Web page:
Do you want even the biggest beet skeptic to eat her beets? This old fashioned pickled beets recipe will make even your pickiest kids love beets!
The truth is, I don’t think I ever ate a beet before I was 14 years old. My mom didn’t like them, and what she didn’t like, she didn’t buy. Simple as that.
I assumed beets were gross, in fact, I was convinced that a lot of vegetables were gross. Even ones I hadn’t tasted I was militant about. Incidentally, a lot of those vegetables I now absolutely love, like roasted asparagus. Love it.
But hated it at the time. Wouldn’t even try it.
So that spring when I was 14, my dad had decided to convince one of our neighbors to do a joint vegetable garden since my mom was overwhelmed, dad was working, and teenage me had a very bad track record of managing a garden.
He succeeded, which stuck me with helping grow a lot of vegetables I was convinced I hated.
I even helped plant the beets.
My gardening mentor shoed me lots of tricks about growing beets that I thought was useless information stuck in my head at the time. For instance, we planted an extra row of beets a little bit late in the season, so instead of covering the seeds with soil, she had me cover them with wood ash to help them sprout faster. I haven’t actually looked into the science of that to find out if it’s really works or is just a wives tail, but I do know that the soil in our area was fairly acidic, and wood ashes are alkaline, so I’m sure there was some benefit to have a more balanced ph.
Technically, we were only growing the garden together, but truthfully, I spent as much time as I could get away with at our neighbor’s little farm, so later, when we harvested the beets, I then learned to make pickled beets with her.
And that was when I first at beets. At first, I insisted that I didn’t like beets, but Miriam was a stickler for making me try things I didn’t like, and was not a fan of my rudeness in refusing food served. I think it’s thanks to her that I enjoy such a wide variety of vegetables today. I even eat radishes now – but only roasted radishes, not raw. Still don’t love those.
So after we boiled a back, I tried them. But I didn’t admit that they didn’t taste so bad.
Then we peeled them, made pickling brine, and canned the pickled beets.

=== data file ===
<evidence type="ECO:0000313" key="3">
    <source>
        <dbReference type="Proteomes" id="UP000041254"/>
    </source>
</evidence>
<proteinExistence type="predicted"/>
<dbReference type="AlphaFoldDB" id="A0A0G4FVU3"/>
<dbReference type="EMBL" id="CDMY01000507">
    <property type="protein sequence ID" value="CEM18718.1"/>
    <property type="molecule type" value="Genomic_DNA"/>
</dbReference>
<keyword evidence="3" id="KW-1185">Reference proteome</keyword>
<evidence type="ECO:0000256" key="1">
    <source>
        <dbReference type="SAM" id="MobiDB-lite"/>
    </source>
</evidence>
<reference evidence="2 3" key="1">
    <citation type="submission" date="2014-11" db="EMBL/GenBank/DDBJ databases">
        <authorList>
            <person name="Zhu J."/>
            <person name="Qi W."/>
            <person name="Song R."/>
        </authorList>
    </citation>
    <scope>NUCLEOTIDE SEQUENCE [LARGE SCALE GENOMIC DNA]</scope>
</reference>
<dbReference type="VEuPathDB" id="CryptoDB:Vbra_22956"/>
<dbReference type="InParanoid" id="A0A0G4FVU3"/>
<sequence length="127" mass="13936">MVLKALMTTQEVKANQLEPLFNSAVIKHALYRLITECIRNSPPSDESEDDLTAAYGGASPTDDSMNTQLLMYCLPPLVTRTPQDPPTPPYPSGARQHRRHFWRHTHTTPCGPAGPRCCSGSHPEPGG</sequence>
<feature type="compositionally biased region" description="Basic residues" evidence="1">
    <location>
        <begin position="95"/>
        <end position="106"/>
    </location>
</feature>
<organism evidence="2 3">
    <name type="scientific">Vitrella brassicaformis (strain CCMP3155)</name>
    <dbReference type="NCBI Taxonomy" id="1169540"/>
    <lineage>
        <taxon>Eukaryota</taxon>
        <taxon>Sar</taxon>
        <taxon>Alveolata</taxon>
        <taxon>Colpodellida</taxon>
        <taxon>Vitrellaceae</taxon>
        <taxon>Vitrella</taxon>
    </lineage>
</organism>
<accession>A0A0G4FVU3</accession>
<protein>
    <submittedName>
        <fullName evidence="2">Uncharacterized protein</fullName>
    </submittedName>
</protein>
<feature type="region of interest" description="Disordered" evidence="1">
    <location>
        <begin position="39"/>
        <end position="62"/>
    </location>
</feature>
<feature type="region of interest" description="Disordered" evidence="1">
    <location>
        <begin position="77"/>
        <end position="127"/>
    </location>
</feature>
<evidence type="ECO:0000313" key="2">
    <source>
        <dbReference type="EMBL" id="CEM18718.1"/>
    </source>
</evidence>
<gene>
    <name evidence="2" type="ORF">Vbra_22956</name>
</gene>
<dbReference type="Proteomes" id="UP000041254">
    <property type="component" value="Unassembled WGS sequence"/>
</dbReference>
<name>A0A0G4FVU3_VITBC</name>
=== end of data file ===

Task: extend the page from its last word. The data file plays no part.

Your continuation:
I did try the pickled beets, but I had spent so much time believing beets were nasty, that I couldn’t admit, even to myself, that they were pretty good.
Thankfully today, with my adult taste buds, I eat and enjoy beets frequently.
It started with reading about how beet juice was beneficial to endurance athletes. So I bought beets, found out that I actually loved them roasted or boiled with a little salt. And then circled back around to those pickled beets I wouldn’t eat so long ago, knowing that though my kids didn’t love them boiled with salt, they did tolerate them, which meant they’d probably love good old fashioned pickled beets
okay, so enough of the story. Here are some really nifty tips you need to know before you use this old fashioned pickled beets recipe:
- Smaller beets are better. You may notice that beets in the produce section are fairly large, but if you buy a can of pickled beets, they’re rarely larger than a ping-pong ball. That’s because small beets are more tender and easier to peel, and take less time to cook.
- If you do use larger beets, cut them into smaller chunks. That way the brine will penetrate all the way through.
- Beets stain, so be sure to wear and apron, and/or clothes you don’t care about. Also know that your hands might be stained for a while after you do some beet pickling.
- Add pickling brine to jars before adding the beets to avoid overpacking your jars and ending up with beets squished up against the sides. Apparently this results in mushy beets.
- Feel free to skip the canning and keep your pickled beets in the refrigerator for several weeks.
- However, if you would like to start canning, you can find an inexpensive waterbath canner on amazon, as well as pint canning jars. You can also usually find them at Walmart.
Old Fashioned Pickled Beets Recipe
- 4 quarts of beets
- 2/12 cups sugar
- 2 cinnamon sticks
- 1 Tablespoons pickling spice
- 4 cups vinegar
- 2 cups water, reserved from boiled beets (Note, spices can be omitted if desired)
- Boil beets and drain, reserving liquid
- Peel beets, but into chunks if necessary, and set aside
- Combine remaining ingredients in a large pot
- Bring mixture to a boil, reduce heat, and simmer for 15 minutes
- Strain to remove cinnamon sticks and spices if desired
- Fill hot jars half-way with pickle brine
- Gently drop beets into brine, (adding more brine if necessary) to fill jars, leaving 1/4 inch of head space
- Fit with lids and rings
- Process jars for 30 minutes in a water bath canner
This recipe make about 8 pints of pickled beets